Medieval sources tell of a great Saxon fleet fleeing England after the Norman Conquest. 350 ships, led by Earl of Gloucester, sailed first from England to Ceuta, killing a Muslim army and stealing all their valuables. They did the same in in the Baleares before landing in Sicily.
Upon their arrival there, they were told that Constantinople was under siege by “infidels,” and set out to relieve it. Making quick work of the Saracen fleet, they were invited by the Emperor to be his personal bodyguard–to join the Varangians–but they asked for land instead.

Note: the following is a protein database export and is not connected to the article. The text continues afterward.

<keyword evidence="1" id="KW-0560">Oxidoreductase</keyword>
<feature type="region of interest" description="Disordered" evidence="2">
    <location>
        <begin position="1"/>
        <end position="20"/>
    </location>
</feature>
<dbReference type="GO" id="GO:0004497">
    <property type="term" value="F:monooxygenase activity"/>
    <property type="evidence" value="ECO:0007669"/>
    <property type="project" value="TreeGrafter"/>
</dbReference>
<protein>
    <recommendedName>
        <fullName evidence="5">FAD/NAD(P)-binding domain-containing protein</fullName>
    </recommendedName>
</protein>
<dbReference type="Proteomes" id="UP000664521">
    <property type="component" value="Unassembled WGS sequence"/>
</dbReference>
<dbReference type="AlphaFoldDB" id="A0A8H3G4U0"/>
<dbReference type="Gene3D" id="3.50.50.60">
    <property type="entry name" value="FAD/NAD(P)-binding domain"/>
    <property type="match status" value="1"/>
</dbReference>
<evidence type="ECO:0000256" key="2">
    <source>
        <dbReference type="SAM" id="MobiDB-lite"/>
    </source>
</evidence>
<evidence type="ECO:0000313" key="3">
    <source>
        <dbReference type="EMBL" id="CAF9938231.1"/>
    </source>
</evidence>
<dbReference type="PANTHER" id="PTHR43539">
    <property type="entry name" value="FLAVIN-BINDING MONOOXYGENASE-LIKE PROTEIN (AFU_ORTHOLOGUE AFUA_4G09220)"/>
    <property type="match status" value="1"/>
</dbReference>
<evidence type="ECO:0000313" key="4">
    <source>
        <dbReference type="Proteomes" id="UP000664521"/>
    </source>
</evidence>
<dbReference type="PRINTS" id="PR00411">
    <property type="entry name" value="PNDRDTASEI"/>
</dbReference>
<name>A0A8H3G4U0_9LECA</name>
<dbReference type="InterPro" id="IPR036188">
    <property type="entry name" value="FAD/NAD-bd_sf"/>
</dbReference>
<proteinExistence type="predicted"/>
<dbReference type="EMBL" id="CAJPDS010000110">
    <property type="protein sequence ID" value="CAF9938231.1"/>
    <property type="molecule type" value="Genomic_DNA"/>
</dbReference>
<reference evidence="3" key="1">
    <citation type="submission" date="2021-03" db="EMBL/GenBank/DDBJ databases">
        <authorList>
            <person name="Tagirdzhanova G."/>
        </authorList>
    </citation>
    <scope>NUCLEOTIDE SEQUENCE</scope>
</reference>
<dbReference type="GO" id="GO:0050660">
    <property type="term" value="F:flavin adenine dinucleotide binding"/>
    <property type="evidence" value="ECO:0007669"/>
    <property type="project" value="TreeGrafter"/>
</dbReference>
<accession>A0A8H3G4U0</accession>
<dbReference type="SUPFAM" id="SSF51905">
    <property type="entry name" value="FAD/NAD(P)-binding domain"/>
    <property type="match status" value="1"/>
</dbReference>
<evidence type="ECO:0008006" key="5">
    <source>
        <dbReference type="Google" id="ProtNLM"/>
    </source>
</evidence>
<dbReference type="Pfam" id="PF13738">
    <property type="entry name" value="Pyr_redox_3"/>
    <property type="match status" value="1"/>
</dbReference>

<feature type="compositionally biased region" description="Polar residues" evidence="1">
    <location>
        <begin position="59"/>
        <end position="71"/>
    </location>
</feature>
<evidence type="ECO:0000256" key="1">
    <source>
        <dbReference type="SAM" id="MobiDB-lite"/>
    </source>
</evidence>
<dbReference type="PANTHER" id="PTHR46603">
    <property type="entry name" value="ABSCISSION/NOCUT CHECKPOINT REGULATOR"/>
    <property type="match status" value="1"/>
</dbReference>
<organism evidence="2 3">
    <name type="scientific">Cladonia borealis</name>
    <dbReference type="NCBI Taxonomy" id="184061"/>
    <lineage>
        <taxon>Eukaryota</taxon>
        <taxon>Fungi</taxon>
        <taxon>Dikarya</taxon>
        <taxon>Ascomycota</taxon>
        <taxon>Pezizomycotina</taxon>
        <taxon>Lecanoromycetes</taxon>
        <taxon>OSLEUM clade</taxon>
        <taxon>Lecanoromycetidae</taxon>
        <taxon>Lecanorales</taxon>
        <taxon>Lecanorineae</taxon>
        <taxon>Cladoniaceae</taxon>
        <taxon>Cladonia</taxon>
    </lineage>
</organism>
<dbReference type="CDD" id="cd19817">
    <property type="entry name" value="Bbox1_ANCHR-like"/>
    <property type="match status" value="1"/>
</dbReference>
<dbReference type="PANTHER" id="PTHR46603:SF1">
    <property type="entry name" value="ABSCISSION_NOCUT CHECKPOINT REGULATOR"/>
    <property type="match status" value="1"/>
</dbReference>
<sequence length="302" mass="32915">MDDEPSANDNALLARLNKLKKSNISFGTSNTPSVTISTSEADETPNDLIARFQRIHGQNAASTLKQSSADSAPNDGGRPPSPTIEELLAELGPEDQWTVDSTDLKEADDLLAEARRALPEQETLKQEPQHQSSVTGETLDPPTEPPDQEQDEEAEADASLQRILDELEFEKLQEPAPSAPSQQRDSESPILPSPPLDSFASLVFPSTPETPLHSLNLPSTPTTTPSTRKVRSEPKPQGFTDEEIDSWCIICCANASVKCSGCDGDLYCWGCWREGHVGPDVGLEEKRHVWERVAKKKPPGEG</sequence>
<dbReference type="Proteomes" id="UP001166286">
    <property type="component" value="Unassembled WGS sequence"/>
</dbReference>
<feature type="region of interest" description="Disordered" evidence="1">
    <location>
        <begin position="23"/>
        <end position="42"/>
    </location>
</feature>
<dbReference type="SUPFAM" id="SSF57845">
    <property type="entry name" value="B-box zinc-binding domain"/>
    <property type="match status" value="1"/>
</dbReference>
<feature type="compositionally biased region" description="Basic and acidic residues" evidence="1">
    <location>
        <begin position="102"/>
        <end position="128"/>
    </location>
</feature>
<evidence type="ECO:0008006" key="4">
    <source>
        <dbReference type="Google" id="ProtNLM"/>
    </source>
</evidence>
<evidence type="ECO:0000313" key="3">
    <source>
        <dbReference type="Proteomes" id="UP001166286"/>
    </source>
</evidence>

Sailing 6 days north east from Constantinople, they seized coastal land around the Black Sea (now identified as Crimea), which they called New England–Nova Anglia. They apparently named their principal settlements “London,” and “York,” showing English creativity is eternal.
They invited, as the story goes, bishops and priests from Hungary, not accepting Greek rites. It's said that their descendants, in one form or another, still live around the Black Sea.